Although many researchers assume the temperature regime to be a s

Although many researchers assume the temperature regime to be a sensitive marker for the testing of climate changes, other characteristics VX-809 in vivo such as the duration of the ‘biological summer’

(the period with temperatures > 10°C, Efremova & Palshin 2012) can be used as an important marker of climate change, because it determines the initial biomass growth rate and the reproduction rate (abundance) of aquatic organisms. The example of six lakes in Karelia from 1953 to 2009 shows that the duration of the ‘biological summer’ has increased by 12–23 days and that the trend of the prolongation of the ‘biological summer’ is positive (p < 0.05) ( Efremova & Palshin 2012). The majority of the lakes in East Fennoscandia are characterised by an increase in the ice-free period (Filatov Z-VAD-FMK order et al. 2012). Earlier ice-melting in Lake Onega can result in a shift of the spring bloom period of diatoms. The negative correlation between the ice-free period and plankton characteristics (Chl a and N phytoplankton) may be explained by the predominance of large-sized diatoms (Tabellaria fenestrata and Aulacoseira islandica) in the summer phytoplankton. Chl a in these species is lower than in other algae (diatoms). The negative correlations between NAO, AO, precipitation

and zoobenthos abundance and biomass testify that nutrient and organic matter loads from the catchment area can increase together with the increase of precipitation in years with a positive NAO. In turn, eutrophication PD184352 (CI-1040) phenomena (hypoxia, H2S production etc.) can reduce the numbers of sensitive species (relict amphipods) and, conversely, favour eurybiotic taxa (oligochaetes). Oxygen depletion and higher temperatures accelerate nutrient release processes at the sediment-water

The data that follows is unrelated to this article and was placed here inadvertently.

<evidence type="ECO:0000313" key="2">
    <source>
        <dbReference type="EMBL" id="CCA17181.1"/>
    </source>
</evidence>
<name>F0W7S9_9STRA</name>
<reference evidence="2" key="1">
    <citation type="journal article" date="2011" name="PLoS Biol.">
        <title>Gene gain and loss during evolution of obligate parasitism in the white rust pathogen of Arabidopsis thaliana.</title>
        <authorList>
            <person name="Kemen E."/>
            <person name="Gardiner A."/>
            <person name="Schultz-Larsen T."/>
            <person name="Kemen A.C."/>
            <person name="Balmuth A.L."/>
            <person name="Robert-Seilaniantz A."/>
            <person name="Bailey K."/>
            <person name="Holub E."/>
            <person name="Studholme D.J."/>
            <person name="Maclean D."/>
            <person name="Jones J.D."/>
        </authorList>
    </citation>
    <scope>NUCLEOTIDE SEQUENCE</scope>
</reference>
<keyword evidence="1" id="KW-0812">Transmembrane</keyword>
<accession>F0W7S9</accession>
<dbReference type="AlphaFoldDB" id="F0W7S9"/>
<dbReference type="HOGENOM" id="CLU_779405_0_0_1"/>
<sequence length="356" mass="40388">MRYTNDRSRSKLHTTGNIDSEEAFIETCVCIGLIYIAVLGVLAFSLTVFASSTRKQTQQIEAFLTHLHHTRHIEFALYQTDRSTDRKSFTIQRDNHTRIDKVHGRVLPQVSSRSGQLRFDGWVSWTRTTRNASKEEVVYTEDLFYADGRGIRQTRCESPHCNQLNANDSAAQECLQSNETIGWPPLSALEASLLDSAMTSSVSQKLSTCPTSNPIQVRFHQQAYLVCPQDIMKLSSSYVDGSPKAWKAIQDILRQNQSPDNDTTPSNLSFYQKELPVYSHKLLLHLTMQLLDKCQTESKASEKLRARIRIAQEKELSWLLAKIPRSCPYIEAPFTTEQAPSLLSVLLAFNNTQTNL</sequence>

interface (Søndergaard et al. 2003) and increase the stress on aquatic organisms (Weider and Lampert, 1985, Saeger et al., 2000 and Wilhelm and Adrian, 2007), resulting in a decrease in their abundance. Significant correlations between climate indices, physical parameters in Petrozavodsk Bay, Lake Onega, and some characteristics of its biota (phytoplankton, zoobenthos) were found in this research. We conclude that global climate primarily determines the regional hydrological variables of a lacustrine ecosystem and its productivity level, whereas biotic characteristics are a reflection principally of the variability in the water temperature and the ice-free period, both of which determine the duration of the ‘biological summer’ (WT > 10°C). At the same time, the responses of biological communities and whole ecosystems to climate variability are complex and often difficult to recognise, especially in the case of large ecosystems with a long period of water exchange. We cordially thank Professor Nikolai N. Filatov, Dr Natalia M. Kalinkina for the valuable discussion and also Mrs Y.